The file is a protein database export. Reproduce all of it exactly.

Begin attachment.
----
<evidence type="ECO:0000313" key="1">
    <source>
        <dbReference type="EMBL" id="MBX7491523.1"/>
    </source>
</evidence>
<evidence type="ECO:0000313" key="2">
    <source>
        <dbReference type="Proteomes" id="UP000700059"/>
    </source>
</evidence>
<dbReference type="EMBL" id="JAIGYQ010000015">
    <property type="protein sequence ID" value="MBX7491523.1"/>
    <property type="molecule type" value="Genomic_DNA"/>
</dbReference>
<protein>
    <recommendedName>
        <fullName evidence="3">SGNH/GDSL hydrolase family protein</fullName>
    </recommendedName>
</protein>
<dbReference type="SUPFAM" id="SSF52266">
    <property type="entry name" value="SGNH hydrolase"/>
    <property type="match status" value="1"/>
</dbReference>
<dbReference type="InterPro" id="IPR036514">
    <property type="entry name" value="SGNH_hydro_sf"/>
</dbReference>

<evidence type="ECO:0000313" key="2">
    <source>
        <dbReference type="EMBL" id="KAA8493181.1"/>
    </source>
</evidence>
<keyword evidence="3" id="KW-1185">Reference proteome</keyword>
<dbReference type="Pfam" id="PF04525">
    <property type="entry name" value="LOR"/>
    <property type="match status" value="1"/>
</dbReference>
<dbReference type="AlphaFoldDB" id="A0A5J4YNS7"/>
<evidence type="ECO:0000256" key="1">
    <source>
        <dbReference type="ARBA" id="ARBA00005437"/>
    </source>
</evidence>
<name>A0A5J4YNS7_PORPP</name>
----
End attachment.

<evidence type="ECO:0000313" key="1">
    <source>
        <dbReference type="EMBL" id="MBX7491523.1"/>
    </source>
</evidence>
<evidence type="ECO:0000313" key="2">
    <source>
        <dbReference type="Proteomes" id="UP000700059"/>
    </source>
</evidence>
<dbReference type="EMBL" id="JAIGYQ010000015">
    <property type="protein sequence ID" value="MBX7491523.1"/>
    <property type="molecule type" value="Genomic_DNA"/>
</dbReference>
<protein>
    <recommendedName>
        <fullName evidence="3">SGNH/GDSL hydrolase family protein</fullName>
    </recommendedName>
</protein>
<dbReference type="SUPFAM" id="SSF52266">
    <property type="entry name" value="SGNH hydrolase"/>
    <property type="match status" value="1"/>
</dbReference>
<dbReference type="InterPro" id="IPR036514">
    <property type="entry name" value="SGNH_hydro_sf"/>
</dbReference>

<evidence type="ECO:0000313" key="2">
    <source>
        <dbReference type="EMBL" id="KAA8493181.1"/>
    </source>
</evidence>
<keyword evidence="3" id="KW-1185">Reference proteome</keyword>
<dbReference type="Pfam" id="PF04525">
    <property type="entry name" value="LOR"/>
    <property type="match status" value="1"/>
</dbReference>
<dbReference type="AlphaFoldDB" id="A0A5J4YNS7"/>
<evidence type="ECO:0000256" key="1">
    <source>
        <dbReference type="ARBA" id="ARBA00005437"/>
    </source>
</evidence>
<name>A0A5J4YNS7_PORPP</name>